Affect seaweed in diet for dairy cows 




First: brown seaweed meal seemed to have beneficial effects on forage digestibility in low-quality forage diets and as such can be important.

There is need to explore applications of genomics and proteomics and improve consistency in texture and functionality of the produced products like milk and cheese.

When alternative controls are required, including immunity enhancement via nutrition, vaccination, pasture management such as co-grazing with cattle, and genetic resistance.

Similarly, the importance of health management is increasing related in part to a lack of effective vaccines for many diseases.

These functional components which may contribute to the health and well being of the animal, also increase the quality of the edible end product (meat, milk, eggs), reduce the environmental impact of animal husbandry or have other specific beneficial features.

Nutrition should address requirements for vitamins and minerals, efficiencies of protein utilization, adjusting energy requirements for nutritional plane, acclimatization, and grazing conditions, feed intake prediction, and management practices for rapid-growth production systems.


The nutritive value of seaweed enriched diets and effects on production performance outside additional value beyond the supply of macro- and micronutrients, also referred to as functional or bioactive components.


Milk production:

 In an old study of Dunlop (1953) the hypothesis was tested whether copper-rich seaweed would have a similar enhancing effect on the milk fat production of

dairy cows as copper sulphate.


Therefore, in several dairy cow herds supplementation of 200 g/d of dried Ascophyllum nodosum supply for a period of three weeks was compared with a single dose of 10 g copper sulphate. In some herds, the inclusion of seaweed meal would appear to stimulate milk fat production even to a greater extent than copper sulphate.

Daily supplementation of 200 g of a mineral-enriched A. nodosum meal (78.74% A. nodosum meal, 20% calcium phosphate, 1.2% magnesium oxide, 0.06% copper oxide) to lactating cows resulted in 6.8% higher milk yield compared with the control treatment that received the same ratio, with 100 g/d of a standard mineral mixture substituted for the seaweed meal (Jensen et al., 1968). Milk iodine content of the seaweed group was 0.6 mg/l compared with 0.1 mg/l in the control group. These results suggests that feeding this mineral-enriched seaweed supplement is able to increase milk yield as well as the mineral concentration of the milk.


Brown seaweeds contain polyphenolic components, such as phlorotannins, catechins, tocopherols, ascorbic acids, and carotenoids with antioxidant properties.

Therefore, their dietary inclusion may improve oxidative stability in animal tissues but at the same time can inhibit the availability of important protein and polysaccharide compounds.

In addition based on a number of publications, brown seaweed species contain a variety of polysaccharides that may contribute to human and animal health.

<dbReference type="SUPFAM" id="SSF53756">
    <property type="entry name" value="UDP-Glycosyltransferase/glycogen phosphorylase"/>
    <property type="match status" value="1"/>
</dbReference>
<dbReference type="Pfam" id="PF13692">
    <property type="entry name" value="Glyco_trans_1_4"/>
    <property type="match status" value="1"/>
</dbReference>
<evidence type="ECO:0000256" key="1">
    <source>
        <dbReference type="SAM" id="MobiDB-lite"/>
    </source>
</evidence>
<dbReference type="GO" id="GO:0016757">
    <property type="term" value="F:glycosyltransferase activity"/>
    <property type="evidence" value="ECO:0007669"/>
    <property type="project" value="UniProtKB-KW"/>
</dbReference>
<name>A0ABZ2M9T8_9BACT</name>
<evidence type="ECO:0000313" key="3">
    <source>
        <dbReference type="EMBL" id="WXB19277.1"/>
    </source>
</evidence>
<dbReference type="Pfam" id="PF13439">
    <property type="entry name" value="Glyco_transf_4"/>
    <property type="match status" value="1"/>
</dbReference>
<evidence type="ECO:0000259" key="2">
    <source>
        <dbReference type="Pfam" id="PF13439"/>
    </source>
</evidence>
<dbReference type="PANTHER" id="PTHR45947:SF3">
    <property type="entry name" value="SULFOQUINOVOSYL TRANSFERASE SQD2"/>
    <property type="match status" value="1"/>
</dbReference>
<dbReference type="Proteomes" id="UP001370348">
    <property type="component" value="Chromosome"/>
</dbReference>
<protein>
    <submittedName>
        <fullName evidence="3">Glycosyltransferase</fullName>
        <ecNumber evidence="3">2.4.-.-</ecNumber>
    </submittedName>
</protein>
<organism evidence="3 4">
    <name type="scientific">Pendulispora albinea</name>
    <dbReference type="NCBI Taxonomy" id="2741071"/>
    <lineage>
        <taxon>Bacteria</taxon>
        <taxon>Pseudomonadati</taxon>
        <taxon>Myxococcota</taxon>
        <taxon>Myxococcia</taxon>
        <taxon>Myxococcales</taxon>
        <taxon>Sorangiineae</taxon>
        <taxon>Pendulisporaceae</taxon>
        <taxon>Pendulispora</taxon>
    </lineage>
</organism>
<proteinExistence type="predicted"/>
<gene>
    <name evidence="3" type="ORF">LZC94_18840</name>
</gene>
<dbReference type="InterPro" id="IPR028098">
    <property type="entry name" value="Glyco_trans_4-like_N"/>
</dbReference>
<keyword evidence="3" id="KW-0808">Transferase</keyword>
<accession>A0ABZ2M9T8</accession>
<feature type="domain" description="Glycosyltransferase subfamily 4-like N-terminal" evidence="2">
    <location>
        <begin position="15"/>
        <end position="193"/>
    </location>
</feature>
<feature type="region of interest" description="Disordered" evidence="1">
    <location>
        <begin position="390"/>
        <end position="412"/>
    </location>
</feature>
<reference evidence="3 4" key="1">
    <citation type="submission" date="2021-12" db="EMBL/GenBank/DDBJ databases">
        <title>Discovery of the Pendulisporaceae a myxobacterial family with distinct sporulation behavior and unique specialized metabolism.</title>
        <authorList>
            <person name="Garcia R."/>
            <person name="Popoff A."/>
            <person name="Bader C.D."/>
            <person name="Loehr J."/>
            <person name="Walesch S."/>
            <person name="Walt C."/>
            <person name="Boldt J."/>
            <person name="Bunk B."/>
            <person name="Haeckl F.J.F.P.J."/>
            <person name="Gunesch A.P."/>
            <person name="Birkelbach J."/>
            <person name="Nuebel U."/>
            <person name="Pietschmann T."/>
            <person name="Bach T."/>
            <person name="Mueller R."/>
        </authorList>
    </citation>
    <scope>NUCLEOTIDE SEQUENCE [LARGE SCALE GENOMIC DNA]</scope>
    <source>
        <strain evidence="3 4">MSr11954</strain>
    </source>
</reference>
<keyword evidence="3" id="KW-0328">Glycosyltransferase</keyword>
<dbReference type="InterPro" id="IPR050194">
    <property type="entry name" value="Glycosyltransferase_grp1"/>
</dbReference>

Several of these polysaccharides may create a better intestinal environment by stimulation of the micro biota population, production of fermentation products,

protection of the gut wall, etc.

A major question is how much seaweed can be used or sold with the large-scale production increase expected due to bio-fuel feed production. Separating of the feed application of bioactive components adds to the feasibility of (large-scale) seaweed production.


Digestibility of seaweed and algae

In general, more knowledge is required to determine the comparative feeding value of seaweed species suitable for cultivation in diets for ruminants, pigs, poultry, and fish. The knowledge of processing seaweed, e.g. cell wall degrading techniques and enzymatic break down of structural carbohydrates and proteins improving energy

and protein digestibility. This would enhance the economic value of seaweed in animal diets considerably. Heat treatment resulted in almost 4 times increase in the total sugar content in L. digitata and L. saccharina broth which allowed the growth of L. plantarum for 24 h after which the cell number started decreasing.

Brief micro wave heating of low moisture brown seaweed resulted in a markedly increase of digestibility of seaweed meal and would hardly effect many of the

bio-properties with the exception of some vitamins.

Nutrition research should address requirements for vitamins and minerals, efficiencies of protein utilization, adjusting energy requirements for nutritional plane, acclimatization, and grazing conditions, feed intake prediction, and management practices for rapid-growth production systems.



The contribution of seaweed to the energy requirements of processes involved may have influenced the digestibility of the main nutrients including protein.

This application requires a joint effort from different groups to enhance and increase  the potential use of seaweed. Seaweed can be used in animal diets in complete form, as a residue of bioprocessing, or as a source of bioactive components and resulting in good health as observed. The amount needed, as functional feed is relative small, delivering the benefits other than the value as result of nutrients/energy intake.

An additional aspect is the extremely high variation in chemical composition within and between seaweed species and the resulting digestibility.

However pre heat treatment at the factories could change all that. Adding a relative small and cheap microwave unit at the end of the drying cycle.

Increase in digestibility will add additional value and the application of seaweed in animal diets.



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